In Lunenburg I have been mostly touring and eating. Buying gifts for the family and such. I visited their Atlantic Fisheries Museum. Very cool museum focused on Grand Banks fishing history and methods. They also have the schooner Theresa Connor to tour. Nova Scotia is obsessed about their Bluenose schooner for winning so many sailing races. Every store here has tons of Bluenose gear, there is a large exhibit devoted to it at the museum, food and drink specialties in town are named after it. The license plates feature its silhouette. There are probably hundreds of hand-made models of the ship gracing store fronts and mantles all over town.  

Lunenburg also loves its Picton Castle. Not only are paintings, pictures and models of the ship gracing prominent places in town (as well as unusual nooks and crannies) but every establishment also seems to have ethnic goods that the Picton Castle brought back to Lunenburg from its circumnavigation voyages. Among all the traditional nautical decor of Lunenburg it is not unusual to see leering carvings from Bali mixed in, as well as large carved tam tam instruments from the South Pacific and even more exotic items. Most of these items probably disseminated from the Picton Castle’s store in Lunenburg but…surprise! The entire third floor of the Picton Castle’s wharf warehouse is awash with worldy treasures. They are piled all over, as if they have more than they know what to do with. Dugout canoes, carvings, stylized objects, screens and more make up a colorful menagerie of exotic objects. Apart from these treasures are stockpiles of the ship’s supplies: sails, miles of rope, blocks, etc. The warehouse also has stockpiles of western goods (scissors, machetes, school supplies) that the ship brings to remote places in the world in exchange for the treasures that are brought back to Lunenburg. It must be amazing to sail around the world and find and trade for those objects. Anyone you talk to in Lunenburg brightens up when you mention the Picton Castle. It seems everyone has some connection to the vessel at some point. The town is very accomodating to its crew and we get numerous perks throughout town.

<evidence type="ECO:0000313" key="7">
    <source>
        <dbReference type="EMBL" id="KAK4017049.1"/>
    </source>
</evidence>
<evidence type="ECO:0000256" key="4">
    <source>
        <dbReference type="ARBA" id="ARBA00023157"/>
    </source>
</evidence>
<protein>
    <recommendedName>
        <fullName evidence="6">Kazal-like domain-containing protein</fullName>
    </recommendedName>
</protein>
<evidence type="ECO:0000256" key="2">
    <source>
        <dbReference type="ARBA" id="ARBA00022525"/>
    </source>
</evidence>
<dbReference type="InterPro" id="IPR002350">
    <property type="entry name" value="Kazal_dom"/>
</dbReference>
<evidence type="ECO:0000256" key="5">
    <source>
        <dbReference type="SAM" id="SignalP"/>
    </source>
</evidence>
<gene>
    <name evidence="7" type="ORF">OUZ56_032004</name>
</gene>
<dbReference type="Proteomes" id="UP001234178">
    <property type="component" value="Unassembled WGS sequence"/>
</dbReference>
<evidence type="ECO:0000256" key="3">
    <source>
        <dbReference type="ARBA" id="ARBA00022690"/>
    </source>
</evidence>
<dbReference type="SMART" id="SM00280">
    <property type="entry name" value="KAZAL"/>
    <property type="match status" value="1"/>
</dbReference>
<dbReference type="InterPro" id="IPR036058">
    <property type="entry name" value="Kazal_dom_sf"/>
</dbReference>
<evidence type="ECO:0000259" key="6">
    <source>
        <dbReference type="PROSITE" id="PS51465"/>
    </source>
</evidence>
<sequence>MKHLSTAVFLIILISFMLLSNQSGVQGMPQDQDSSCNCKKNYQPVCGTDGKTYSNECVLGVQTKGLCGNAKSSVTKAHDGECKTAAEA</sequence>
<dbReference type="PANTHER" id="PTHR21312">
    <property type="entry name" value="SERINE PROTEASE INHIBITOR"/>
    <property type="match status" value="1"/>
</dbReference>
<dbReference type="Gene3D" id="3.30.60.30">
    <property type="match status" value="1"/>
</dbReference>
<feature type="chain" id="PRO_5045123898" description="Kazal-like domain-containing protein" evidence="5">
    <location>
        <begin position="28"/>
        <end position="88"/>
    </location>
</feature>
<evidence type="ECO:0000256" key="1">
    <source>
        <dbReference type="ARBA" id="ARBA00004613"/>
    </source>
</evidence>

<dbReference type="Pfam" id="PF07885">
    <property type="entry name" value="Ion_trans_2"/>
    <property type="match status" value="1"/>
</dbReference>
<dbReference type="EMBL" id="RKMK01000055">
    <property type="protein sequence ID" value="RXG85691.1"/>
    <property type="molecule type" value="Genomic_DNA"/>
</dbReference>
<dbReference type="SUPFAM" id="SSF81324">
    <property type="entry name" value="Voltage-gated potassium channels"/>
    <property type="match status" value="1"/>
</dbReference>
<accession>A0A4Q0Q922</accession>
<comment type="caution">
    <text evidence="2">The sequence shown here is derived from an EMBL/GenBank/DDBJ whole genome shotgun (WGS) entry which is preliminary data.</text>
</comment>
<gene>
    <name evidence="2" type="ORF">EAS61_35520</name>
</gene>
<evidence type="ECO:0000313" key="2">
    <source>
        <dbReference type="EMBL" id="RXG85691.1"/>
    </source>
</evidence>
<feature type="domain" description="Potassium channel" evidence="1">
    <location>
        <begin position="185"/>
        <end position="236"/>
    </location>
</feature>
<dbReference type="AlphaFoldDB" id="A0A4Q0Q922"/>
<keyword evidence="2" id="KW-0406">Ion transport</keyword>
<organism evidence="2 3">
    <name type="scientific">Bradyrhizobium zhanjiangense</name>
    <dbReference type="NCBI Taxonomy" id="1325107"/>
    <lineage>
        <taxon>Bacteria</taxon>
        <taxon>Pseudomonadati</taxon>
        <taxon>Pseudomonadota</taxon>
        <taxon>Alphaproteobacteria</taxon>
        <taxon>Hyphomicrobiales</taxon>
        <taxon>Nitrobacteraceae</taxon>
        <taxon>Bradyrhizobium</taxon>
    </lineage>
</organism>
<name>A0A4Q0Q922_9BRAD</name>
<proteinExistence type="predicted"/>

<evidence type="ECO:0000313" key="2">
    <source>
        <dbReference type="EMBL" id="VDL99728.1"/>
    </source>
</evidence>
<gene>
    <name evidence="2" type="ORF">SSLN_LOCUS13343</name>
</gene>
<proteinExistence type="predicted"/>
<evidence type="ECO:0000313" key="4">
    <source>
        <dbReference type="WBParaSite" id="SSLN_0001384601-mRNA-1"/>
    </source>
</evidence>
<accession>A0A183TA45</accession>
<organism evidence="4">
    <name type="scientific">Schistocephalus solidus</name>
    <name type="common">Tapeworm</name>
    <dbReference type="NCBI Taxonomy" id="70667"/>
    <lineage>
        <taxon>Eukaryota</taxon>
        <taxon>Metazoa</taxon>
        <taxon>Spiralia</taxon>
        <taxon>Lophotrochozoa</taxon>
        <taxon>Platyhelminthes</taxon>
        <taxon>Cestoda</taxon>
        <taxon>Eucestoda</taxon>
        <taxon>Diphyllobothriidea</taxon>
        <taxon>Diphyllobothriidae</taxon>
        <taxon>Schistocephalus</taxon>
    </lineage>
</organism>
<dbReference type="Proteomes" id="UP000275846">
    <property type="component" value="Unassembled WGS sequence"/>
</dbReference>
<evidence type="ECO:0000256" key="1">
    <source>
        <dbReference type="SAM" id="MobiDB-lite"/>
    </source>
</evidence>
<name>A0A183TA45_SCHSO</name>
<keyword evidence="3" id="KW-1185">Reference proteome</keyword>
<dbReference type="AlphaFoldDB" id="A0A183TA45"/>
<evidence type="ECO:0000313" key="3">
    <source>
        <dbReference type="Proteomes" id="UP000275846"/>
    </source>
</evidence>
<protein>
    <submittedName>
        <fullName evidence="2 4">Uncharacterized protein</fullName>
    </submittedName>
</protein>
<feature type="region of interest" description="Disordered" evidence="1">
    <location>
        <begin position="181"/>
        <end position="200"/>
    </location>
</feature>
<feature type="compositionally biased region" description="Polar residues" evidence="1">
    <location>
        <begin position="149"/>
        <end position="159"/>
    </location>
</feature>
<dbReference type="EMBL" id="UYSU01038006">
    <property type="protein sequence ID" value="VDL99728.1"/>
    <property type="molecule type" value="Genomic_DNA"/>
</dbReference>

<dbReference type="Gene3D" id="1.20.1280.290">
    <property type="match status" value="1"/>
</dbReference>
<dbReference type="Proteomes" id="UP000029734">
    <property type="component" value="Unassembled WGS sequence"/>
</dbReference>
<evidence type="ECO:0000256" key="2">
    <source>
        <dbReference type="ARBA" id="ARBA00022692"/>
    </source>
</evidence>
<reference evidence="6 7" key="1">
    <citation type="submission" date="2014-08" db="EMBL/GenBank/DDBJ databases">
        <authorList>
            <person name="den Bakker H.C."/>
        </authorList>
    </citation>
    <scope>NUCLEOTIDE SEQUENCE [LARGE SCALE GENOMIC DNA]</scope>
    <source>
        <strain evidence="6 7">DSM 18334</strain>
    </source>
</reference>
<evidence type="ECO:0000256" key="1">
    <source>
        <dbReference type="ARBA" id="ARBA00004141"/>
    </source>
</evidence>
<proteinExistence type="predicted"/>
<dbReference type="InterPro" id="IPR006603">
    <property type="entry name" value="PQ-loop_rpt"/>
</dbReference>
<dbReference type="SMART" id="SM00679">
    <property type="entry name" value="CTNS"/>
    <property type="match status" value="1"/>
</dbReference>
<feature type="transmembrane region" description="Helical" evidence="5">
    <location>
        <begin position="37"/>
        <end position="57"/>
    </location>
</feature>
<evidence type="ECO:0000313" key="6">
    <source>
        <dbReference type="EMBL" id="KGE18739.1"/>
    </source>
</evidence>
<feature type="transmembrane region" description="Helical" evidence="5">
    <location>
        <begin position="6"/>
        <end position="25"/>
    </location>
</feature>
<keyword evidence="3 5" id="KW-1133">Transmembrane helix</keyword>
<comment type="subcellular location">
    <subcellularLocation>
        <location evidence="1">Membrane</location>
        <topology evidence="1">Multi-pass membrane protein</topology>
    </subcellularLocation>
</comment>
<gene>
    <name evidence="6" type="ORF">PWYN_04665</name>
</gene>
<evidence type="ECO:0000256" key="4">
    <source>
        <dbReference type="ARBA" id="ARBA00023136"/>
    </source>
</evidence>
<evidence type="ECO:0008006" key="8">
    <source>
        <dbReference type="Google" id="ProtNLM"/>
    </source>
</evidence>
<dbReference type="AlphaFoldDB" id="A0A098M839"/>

Tommorow morning we have to leave early for Halifax. The city is about sixty miles away. The captain didn’t want to leave today because the fog was awful and he did not want to anchor off a rocky coastline in such thick fog.

July 13, 2007